Alexandria Digital Research Library

Investigation of Thermal Stability and Flammability of Polyolefin Composites

Author:
Kunkel, Bryanna Megan
Degree Grantor:
University of California, Santa Barbara. Chemistry
Degree Supervisor:
Susannah Scott
Place of Publication:
[Santa Barbara, Calif.]
Publisher:
University of California, Santa Barbara
Creation Date:
2011
Issued Date:
2011
Topics:
Chemistry, Organic
Keywords:
Flammability
Polyolefins
Thermal stability
Nanocomposites
Clay
Genres:
Dissertations, Academic and Online resources
Dissertation:
Ph.D.--University of California, Santa Barbara, 2011
Description:

Organoclay-polyolefin nanocomposites are often reported to exhibit slightly increased thermal stability and decreased flammability, compared to unfilled polyolefins. In this thesis, we investigate the properties of nanocomposites containing clay that has not been organically-modified. They are less thermally stable but, unexpectedly, also much less flammable. We investigate the mechanistic origins of these surprising effects. Clay-polyolefin nanocomposites free of surfactants were prepared by in situ polymerization of ethylene or propylene, using a tetrabenzylzirconium catalyst adsorbed onto acid-treated montmorillonite. Their thermal decomposition was investigated qualitatively and quantitatively by anaerobic thermogravimetric analysis, pyrolysis-combustion flow calorimetry and volatiles analysis. The results are compared to those for the unfilled polymers, and for microcomposites prepared by melt-blending. Decreased thermal stability is attributed to clay-catalyzed polymer cracking, which has a lower activation barrier than uncatalyzed thermal depolymerization. Decreased flammability arises in part because the acidic clay also catalyzes the formation of a polyaromatic char from olefins trapped in the solid material by the barrier effect of the dispersed nanofiller.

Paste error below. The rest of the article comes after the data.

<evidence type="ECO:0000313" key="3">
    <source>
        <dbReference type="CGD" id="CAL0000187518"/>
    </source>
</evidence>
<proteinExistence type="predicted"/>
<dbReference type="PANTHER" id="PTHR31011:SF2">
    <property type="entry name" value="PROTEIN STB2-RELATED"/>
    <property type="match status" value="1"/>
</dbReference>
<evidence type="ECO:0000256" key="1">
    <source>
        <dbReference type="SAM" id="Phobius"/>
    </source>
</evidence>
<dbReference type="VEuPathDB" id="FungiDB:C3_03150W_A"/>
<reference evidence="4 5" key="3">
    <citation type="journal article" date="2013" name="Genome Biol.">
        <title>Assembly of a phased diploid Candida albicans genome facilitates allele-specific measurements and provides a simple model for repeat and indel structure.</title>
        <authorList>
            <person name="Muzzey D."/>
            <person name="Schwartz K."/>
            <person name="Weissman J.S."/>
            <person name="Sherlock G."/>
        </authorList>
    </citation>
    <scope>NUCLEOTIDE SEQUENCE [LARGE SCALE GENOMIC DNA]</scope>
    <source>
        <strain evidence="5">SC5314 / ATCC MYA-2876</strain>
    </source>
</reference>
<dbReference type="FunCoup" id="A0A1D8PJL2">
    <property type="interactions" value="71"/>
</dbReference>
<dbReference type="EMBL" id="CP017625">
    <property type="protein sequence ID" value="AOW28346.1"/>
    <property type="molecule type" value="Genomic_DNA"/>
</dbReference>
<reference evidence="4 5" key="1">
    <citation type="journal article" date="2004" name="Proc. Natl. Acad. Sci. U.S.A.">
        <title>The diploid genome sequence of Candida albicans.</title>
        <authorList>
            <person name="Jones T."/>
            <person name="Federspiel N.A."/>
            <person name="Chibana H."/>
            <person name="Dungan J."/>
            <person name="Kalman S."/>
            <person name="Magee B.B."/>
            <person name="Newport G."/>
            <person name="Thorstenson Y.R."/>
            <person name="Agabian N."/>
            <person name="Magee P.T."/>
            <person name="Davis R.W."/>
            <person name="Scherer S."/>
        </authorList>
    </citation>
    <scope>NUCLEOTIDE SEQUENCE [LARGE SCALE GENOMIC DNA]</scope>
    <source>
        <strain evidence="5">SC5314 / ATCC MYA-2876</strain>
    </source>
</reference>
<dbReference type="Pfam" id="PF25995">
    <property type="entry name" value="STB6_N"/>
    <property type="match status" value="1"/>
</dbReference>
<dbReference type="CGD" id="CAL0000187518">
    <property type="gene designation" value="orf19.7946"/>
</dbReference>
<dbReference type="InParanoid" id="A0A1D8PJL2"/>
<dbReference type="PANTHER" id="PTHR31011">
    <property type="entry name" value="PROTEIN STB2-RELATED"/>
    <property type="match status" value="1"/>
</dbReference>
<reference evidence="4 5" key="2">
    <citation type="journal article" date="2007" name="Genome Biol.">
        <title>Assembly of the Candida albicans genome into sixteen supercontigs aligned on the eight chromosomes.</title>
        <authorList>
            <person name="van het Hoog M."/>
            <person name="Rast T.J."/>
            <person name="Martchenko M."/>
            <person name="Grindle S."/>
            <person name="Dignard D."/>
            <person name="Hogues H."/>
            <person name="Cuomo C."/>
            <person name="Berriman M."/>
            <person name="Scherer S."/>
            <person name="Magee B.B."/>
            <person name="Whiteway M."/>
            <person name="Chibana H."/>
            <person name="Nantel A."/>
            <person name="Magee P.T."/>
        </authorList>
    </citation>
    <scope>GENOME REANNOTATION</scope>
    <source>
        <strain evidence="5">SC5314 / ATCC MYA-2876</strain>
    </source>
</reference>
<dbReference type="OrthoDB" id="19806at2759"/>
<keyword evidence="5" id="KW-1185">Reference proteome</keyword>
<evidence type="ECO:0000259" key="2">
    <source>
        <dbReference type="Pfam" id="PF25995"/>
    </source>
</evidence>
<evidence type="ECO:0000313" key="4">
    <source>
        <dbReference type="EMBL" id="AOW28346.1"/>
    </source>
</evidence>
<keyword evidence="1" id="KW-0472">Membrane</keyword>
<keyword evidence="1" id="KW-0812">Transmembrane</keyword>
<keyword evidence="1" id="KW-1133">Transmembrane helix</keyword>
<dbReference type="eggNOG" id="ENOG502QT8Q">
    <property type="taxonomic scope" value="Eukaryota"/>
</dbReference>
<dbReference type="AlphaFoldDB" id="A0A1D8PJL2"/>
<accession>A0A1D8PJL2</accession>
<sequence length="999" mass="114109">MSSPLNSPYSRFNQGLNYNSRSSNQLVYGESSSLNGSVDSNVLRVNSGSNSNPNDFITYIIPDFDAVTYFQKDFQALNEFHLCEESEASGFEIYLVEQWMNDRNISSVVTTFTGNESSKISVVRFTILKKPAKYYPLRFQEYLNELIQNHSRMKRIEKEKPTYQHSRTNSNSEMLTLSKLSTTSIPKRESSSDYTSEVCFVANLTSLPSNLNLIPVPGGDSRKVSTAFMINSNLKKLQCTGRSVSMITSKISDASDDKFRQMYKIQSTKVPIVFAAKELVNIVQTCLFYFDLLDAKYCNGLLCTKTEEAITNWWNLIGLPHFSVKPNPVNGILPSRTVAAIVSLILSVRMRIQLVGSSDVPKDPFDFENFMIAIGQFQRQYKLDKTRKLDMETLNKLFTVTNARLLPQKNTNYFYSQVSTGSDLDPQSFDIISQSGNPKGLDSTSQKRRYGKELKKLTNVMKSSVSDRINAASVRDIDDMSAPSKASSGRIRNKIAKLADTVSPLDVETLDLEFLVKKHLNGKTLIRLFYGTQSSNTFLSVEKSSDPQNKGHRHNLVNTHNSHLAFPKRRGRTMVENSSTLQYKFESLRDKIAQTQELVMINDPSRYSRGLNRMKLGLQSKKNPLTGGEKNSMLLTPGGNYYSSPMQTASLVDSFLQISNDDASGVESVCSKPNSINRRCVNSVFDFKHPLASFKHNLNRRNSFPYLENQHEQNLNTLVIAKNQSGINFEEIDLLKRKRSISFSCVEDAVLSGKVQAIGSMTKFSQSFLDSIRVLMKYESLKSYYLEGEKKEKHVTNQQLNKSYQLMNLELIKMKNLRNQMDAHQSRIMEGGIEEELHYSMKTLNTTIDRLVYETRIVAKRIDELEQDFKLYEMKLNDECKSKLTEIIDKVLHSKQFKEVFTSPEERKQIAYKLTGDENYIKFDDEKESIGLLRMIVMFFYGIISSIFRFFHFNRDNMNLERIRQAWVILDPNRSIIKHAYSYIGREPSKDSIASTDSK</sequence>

Composites containing either carbon black or fullerenes were prepared and their thermal stability was compared to unfilled polyethylene and clay-polyethylene nanocomposites. Fullerenes were found to be more effective than carbon black, achieving similar increases in aerobic thermal stability at much lower concentrations. Polymer composites were also produced in the presence of layered double hydroxides by in situ polymerization of ethylene in toluene and dimethylformamide. Unlike the acidic clay, layered double hydroxides do not exhibit a detrimental effect on the thermal stability of the polymer.

Physical Description:
1 online resource (150 pages)
Format:
Text
Collection(s):
UCSB electronic theses and dissertations
ARK:
ark:/48907/f37d2s28
ISBN:
9781267194244
Catalog System Number:
990037518780203776
Rights:
Inc.icon only.dark In Copyright
Copyright Holder:
Bryanna Kunkel
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